Large salt accumulations as a consequence of hydrothermal processes associated with ‘Wilson cycles’:
A review, Part 2: Application of a new salt-forming model on selected cases
Martin Hovland, Håkon Rueslåtten, Hans Konrad Johnsen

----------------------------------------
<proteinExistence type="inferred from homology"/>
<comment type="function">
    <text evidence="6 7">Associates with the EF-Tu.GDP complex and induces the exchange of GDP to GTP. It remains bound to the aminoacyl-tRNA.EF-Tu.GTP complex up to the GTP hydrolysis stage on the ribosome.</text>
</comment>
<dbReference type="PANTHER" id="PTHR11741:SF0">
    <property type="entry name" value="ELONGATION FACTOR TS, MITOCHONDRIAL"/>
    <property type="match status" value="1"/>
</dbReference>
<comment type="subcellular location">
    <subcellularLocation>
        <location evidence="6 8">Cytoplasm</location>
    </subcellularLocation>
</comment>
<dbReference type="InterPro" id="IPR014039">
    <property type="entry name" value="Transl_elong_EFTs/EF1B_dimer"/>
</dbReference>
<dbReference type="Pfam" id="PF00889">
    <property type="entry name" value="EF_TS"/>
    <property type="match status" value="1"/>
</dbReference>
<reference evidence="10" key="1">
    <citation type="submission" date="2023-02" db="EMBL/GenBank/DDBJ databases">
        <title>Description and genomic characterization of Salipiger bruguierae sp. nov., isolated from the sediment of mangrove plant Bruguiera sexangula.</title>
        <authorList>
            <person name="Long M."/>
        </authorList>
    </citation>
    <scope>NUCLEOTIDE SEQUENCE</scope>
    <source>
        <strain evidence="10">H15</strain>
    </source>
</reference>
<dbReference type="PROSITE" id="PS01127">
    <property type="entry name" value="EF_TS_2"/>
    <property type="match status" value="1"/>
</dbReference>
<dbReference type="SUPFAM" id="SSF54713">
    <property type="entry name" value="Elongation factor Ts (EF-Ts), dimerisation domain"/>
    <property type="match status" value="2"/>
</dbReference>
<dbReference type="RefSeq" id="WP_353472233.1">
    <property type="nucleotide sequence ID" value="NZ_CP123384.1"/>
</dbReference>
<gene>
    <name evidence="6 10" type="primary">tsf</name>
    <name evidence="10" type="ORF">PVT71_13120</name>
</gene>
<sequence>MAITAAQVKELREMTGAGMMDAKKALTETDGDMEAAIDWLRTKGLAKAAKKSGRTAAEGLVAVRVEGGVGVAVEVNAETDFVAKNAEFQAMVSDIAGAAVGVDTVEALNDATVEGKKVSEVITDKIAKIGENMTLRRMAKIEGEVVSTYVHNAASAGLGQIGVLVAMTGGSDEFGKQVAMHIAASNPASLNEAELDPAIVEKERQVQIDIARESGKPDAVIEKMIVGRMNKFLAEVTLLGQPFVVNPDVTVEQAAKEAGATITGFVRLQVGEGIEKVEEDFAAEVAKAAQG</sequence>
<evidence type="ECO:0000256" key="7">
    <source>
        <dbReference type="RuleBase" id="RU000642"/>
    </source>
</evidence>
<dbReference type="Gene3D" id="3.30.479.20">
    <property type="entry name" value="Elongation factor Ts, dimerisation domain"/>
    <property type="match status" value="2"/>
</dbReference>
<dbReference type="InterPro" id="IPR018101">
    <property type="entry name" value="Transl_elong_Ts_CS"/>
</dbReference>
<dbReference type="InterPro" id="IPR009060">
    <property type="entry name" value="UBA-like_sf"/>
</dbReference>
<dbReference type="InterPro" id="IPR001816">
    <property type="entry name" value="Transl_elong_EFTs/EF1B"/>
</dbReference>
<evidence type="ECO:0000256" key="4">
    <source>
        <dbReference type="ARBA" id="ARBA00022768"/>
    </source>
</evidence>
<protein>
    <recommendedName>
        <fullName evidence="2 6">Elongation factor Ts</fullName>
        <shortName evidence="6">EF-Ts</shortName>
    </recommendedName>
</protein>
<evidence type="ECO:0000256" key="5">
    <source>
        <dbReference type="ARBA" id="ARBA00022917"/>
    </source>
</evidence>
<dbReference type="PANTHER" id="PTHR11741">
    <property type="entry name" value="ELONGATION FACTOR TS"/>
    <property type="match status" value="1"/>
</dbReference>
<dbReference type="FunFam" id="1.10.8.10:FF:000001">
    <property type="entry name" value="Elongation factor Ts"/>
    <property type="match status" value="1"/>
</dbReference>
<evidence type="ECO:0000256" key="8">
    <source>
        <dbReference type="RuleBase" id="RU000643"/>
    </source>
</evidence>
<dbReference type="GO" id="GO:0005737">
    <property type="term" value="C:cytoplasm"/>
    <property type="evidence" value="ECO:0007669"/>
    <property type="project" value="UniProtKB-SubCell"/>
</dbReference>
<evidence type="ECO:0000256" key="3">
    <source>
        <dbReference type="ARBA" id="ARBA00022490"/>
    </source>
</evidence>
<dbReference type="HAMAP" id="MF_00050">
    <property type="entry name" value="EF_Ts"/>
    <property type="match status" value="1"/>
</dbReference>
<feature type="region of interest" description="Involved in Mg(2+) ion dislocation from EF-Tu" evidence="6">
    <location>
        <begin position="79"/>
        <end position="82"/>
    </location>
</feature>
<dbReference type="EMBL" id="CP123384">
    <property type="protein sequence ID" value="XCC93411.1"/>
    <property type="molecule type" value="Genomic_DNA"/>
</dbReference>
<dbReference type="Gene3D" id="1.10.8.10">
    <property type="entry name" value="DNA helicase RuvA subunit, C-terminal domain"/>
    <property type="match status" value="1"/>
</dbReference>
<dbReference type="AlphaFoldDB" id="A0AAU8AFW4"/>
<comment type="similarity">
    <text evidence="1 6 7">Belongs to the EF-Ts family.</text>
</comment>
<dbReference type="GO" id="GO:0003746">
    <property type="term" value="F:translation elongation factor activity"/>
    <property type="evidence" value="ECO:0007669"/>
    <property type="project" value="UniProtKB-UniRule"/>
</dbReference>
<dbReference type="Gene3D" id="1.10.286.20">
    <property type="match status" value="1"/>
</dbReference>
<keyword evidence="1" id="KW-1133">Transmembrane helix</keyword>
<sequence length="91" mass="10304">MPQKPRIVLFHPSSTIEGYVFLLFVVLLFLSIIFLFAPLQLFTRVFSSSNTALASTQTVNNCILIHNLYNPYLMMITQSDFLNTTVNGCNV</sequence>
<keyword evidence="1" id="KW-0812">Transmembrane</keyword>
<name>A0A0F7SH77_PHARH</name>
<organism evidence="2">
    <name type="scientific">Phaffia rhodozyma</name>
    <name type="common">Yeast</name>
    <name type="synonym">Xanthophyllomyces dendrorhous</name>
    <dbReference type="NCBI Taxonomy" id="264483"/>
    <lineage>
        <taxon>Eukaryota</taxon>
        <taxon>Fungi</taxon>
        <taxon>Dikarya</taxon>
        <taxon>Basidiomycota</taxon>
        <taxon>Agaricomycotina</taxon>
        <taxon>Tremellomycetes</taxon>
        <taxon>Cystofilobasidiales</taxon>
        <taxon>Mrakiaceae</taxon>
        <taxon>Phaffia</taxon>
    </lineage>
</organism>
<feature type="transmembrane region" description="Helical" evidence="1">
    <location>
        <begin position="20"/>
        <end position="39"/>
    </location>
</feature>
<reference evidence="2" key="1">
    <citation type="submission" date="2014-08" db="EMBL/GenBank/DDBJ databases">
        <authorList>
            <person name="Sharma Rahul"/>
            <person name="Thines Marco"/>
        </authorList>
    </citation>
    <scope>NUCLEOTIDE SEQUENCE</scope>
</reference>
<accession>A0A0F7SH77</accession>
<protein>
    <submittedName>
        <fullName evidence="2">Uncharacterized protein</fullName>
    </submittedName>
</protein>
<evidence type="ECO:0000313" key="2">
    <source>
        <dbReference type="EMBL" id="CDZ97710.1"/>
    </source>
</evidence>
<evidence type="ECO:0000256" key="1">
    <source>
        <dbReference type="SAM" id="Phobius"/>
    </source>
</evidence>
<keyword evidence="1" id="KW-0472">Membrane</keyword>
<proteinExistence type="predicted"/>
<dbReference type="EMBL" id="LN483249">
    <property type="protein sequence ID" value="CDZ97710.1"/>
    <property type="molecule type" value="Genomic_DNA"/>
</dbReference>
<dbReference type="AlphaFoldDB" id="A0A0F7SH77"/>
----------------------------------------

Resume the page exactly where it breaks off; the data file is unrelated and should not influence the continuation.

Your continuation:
The new hydrothermal salt model predicts that salt may accumulate in the sub-surface by hydrothermal circulation of seawater and brines in locations of high heat-flow. Such conditions are primarily found along tectonic plate boundaries, with processes of subduction and rifting, associated with the Wilson cycles. Modern knowledge of the physicochemical and thermodynamic properties of salt solutions at elevated pressures and temperatures, allows numerical modeling of fluid behavior at relevant conditions in the deep crust. This modeling shows how seawater that migrates down towards hot magma bodies in a rift situation (e.g. in the Red Sea) is subject to phase transitions, where low-saline (distilled) water vapor migrates out of the system, while still saltier brine continues to migrate further down towards the heat source, until solid salt precipitates. Similarly, in a subduction situation, the seawater confined in the subducting oceanic plate is subjected to an ever increasing pressure and temperature during the descent towards the mantle, which leads to similar phase behavior of the brine as in the rifting situation. The salts forming in the deep of a subduction zone are not readily transported up to the surface due to thick overburden of mantle- and crustal rocks. Hence, much of the salt formed during subduction remains hidden from human observation in the roots of the mountains. The formation of solid salt is therefore an inevitable process associated with the Wilson cycles, even without solar evaporation. Recent observations of thick carpets of mobile salt slurries on the Red Sea floor (Salt Flows) and huge accumulations of salts in the subsea/subsurface (Salt Walls and Salt Ridges), associated with topographic lows (Deeps), suggest that the Red Sea currently produces new volumes of brines and solid salts underground. The different solubilities of sea salts lead to a refining of the salt types. When reaching the seafloor, the warm brines are cooled down in brine pools, eventually becoming oversaturated with salts, which results in precipitation onto the seafloor. The dense brine layers protect seafloor salts from re-dissolution by normal seawater. Magmatic and volcanic processes associated with hydrothermal activity, e.g. connected to the subduction under the Andes Mountains are associated with enormous deposits of salts. The brines are transported hydrothermally up from the subduction zone and are venting out at 3500–4000 m above sea level. At the surface, the brines evaporate in the dry climate, which is also protecting the salt from re-dissolution. The brine feeding the hydrothermal systems above the subduction zone originates from dewatering of the subducting slabs. This water is causing fractional melting of the mantle wedge above, initiating volcanism. The hydrothermal water is also transporting salts to the surface, thus, explaining the close relationship between some types of volcanism and salt accumulations. It is assumed that this new understanding of hydrothermal salt formation will have a profound impact on interpretation of geological phenomena involving salt and salt formation, including the early development and behavior of salt basins.
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